I’m a Kid from the 70s—Vegan Raspberry Applesauce “Gelatin” Salad
I grew up in the 70s. I survived:
- Real, sharp, lawn darts
- Riding in the way back of a Ford Pinto without seat belts
- Running all around the neighborhood with other kids on our bicycles (without helmets) from sun-up to sun-down without adult supervision
- Shag carpet
- Black and White TV without a remote (we kids were the remote!)
- Corded rotary dial telephone without call-waiting
- The eruption of Mt. St. Helens (it was literally in our backyard!)
I loved Jell-o and Jell-o salads growing up. They were a staple in our house, especially for holiday meals. Gelatin salads had everything from pears, berries, celery, carrots, cheddar cheese, whipped cream, and cottage cheese in them, and they were all amazing!
But I had no idea what gelatin was, other than some magical powder that came in a box you mixed with boiling water to have it set-up into a wiggling, jiggling, translucent jelly. Gelatin is made by boiling animal hooves, cartilage, and skin to extract the sticky protein collagen. It was first used as glue, but in the 1700s people started using it to make desserts. Jell-o powder didn’t come about until 1895 when a cough-syrup manufacturer purchased a gelatin-powder patent from a industrial product inventor (he was interested in making glue powder) and turned it into the “just-add-water” dessert we are all familiar with. I’m not so sure I would have been such a fan of Jell-o as a kid if I’d known that it really was made out of. I only learned after I became vegan and was shocked that it was made from animals!
Losing gelatin was something I mourned, along with cheese. Jell-o was a staple in our refrigerator. Mom made it as snacks for after school in little single-serve Tupperware dishes and it was super fun as finger Jell-o. We had it when we were sick, even drinking what we called Jell-o Water, liquid gelatin solution before it set up, when we had the flu. I actually didn’t know what to eat when I got sick after first becoming vegan without being able to eat gelatin! And then there was the loss of my favorite Jell-o salad, Raspberry Applesauce Salad topped with sour cream and marshmallows. To make matters worse, I even learned that the marshmallows I loved contained gelatin and were no longer something I would eat.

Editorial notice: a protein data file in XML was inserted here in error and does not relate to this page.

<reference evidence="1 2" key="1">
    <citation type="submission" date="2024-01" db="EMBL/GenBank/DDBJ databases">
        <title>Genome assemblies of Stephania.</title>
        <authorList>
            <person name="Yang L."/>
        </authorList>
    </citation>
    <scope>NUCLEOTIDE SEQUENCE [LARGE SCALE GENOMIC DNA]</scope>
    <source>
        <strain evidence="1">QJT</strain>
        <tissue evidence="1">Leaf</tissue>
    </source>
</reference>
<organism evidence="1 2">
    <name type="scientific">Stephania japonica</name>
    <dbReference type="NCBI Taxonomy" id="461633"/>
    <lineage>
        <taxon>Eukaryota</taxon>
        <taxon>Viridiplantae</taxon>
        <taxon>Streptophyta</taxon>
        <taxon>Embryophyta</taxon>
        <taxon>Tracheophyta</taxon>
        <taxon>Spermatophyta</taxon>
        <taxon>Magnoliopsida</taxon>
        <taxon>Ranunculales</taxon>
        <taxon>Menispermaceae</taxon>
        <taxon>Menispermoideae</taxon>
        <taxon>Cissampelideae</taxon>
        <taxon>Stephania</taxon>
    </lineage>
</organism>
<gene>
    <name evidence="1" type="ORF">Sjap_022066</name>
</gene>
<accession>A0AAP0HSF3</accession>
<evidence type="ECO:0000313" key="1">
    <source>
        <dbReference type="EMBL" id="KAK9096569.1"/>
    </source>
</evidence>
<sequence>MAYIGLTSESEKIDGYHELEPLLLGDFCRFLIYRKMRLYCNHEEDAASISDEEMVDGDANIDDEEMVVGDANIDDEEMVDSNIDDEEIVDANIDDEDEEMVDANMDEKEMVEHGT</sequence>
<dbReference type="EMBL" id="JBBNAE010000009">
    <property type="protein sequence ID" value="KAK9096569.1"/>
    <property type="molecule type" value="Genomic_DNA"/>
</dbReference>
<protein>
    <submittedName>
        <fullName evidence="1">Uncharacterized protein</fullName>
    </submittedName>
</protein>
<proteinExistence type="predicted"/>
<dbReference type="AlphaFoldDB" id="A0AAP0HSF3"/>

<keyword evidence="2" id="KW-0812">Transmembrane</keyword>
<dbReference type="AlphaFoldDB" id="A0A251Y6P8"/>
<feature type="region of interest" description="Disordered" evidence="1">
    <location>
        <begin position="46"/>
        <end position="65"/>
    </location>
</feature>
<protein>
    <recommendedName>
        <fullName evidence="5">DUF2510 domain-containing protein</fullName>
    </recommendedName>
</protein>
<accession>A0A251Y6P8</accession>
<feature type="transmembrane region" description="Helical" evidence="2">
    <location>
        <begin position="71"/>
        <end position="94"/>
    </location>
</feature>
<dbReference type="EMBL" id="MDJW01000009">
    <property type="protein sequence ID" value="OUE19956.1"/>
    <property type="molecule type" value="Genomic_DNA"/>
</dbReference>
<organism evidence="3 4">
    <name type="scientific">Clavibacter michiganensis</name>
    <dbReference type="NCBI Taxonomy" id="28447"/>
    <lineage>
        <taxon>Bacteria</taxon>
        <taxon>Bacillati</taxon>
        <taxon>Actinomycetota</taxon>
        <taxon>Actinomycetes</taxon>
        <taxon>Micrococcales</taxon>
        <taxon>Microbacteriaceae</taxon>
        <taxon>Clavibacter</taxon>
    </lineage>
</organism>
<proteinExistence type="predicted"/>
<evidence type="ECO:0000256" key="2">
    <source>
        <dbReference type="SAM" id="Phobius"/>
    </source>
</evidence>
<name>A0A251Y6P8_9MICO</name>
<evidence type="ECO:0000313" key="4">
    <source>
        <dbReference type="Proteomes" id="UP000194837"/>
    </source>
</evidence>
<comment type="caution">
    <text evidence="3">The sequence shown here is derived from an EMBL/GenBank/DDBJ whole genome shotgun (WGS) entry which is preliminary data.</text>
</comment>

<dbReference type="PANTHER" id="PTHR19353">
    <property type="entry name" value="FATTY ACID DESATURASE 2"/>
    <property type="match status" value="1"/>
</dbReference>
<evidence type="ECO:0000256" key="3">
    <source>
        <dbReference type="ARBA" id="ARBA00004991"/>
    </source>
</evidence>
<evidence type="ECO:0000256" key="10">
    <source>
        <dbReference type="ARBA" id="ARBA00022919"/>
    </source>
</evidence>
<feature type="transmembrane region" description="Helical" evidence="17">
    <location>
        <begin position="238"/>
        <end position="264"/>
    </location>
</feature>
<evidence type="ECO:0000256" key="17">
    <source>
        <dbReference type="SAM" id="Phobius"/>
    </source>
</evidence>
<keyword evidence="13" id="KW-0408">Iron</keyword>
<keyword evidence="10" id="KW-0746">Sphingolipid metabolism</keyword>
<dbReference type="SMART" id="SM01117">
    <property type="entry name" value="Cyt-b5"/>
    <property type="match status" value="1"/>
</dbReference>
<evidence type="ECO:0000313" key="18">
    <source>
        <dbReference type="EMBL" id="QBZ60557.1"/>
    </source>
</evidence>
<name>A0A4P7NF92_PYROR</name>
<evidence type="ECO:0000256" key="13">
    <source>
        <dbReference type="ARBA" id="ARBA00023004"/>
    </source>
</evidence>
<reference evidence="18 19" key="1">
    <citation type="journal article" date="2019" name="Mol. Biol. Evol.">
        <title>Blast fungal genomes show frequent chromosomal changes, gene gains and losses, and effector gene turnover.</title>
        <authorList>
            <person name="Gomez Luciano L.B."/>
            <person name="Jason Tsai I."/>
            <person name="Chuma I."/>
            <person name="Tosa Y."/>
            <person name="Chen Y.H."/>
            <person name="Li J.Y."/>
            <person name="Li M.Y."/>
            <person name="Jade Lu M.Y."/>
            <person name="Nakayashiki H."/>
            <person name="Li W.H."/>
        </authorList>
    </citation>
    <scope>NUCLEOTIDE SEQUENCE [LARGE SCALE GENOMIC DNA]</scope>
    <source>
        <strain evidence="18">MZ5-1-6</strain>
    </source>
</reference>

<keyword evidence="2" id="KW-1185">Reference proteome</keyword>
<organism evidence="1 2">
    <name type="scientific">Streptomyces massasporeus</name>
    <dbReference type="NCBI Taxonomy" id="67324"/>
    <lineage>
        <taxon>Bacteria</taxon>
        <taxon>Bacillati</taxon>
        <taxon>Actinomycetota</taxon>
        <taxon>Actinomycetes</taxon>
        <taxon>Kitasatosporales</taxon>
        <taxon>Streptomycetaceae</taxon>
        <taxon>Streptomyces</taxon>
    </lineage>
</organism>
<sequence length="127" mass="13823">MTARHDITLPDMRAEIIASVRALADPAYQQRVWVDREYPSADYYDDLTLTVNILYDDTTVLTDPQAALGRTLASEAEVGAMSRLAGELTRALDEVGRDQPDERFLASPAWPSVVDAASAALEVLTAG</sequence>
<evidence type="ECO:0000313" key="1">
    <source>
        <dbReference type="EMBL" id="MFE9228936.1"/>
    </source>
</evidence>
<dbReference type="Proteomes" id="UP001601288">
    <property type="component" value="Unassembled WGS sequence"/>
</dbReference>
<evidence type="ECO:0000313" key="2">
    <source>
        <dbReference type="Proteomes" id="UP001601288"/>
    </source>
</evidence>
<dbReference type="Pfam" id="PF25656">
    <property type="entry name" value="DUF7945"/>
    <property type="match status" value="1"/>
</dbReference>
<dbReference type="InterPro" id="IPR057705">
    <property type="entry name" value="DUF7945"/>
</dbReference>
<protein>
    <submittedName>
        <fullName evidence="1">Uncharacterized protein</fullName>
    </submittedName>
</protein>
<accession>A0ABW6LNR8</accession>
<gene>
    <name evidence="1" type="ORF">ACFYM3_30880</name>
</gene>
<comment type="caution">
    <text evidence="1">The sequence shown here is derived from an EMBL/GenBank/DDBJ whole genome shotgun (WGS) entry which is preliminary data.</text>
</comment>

So imagine my delight and utter joy when I learned about agar agar! Agar agar is a substance from red algae popular in Asia for making jellied dishes; they’ve been using it over the last couple centuries. You’ll often see jellied desserts with fruit called anmitsu in Asian restaurants and grocery stores made from agar agar. And yes, it is the gel in the bottom of a petri dish. You can find agar agar powder and flakes at Asian markets, health food stores, and online at Amazon. It firms up once dissolved and boiled in liquid; boiling is key in order for agar agar to activate and gel.
Raspberry Applesauce Salad was the first thing I tried when experimenting with agar agar…I missed it that much! There was something just magical about this salad in that it transformed miniature marshmallows into marshmallow fluff overnight in the refrigerator and made a tangy, sweet, fluffy top to raspberry-applesauce Jell-o!
Here’s how you make it, vegan!
Make the Raspberry Applesauce Gel
To start, you need to bring the gel ingredients to a simmer, without the agar agar powder. Once it comes to temperature, sprinkle the agar agar powder over the top and quickly whisk into the liquid so it doesn’t get all clumped up.
Bring this to a boil, stirring, and let simmer for two full minutes. This boil is extremely important as, unlike gelatin, agar agar must boil in order to activate its gelling properties. If you are using agar agar flakes, you’ll need to simmer a bit longer in order to fully dissolve the flakes. Simmer and stir until you no longer see agar agar flakes.
Pour into a 9×9 baking dish, or similar size. The gel mixture must be less than 2 inches thick in order to set up.
Put into your refrigerator an hour or so until firm.
Make Vegan Marshmallow Fluff (and Vegan Sour Cream)
While the raspberry applesauce gel is chilling, make the vegan marshmallow fluff and sour cream (unless you’re using commercially-made vegan sour cream).
When I first experimented with veganizing this recipe I tried using vegan miniature marshmallows from the store, however, they didn’t get soft and fluffy sitting in the sour cream overnight like original gelatin-based marshmallows did. I don’t know if it was the brand I used or if they just don’t behave the same. And, they only came in a plastic bag, so making my own fluff solves the issue of texture and makes it zero waste. Plus, making the fluff uses aquafaba, the liquid from a can of white beans that is usually thrown out, so making your own helps with that too!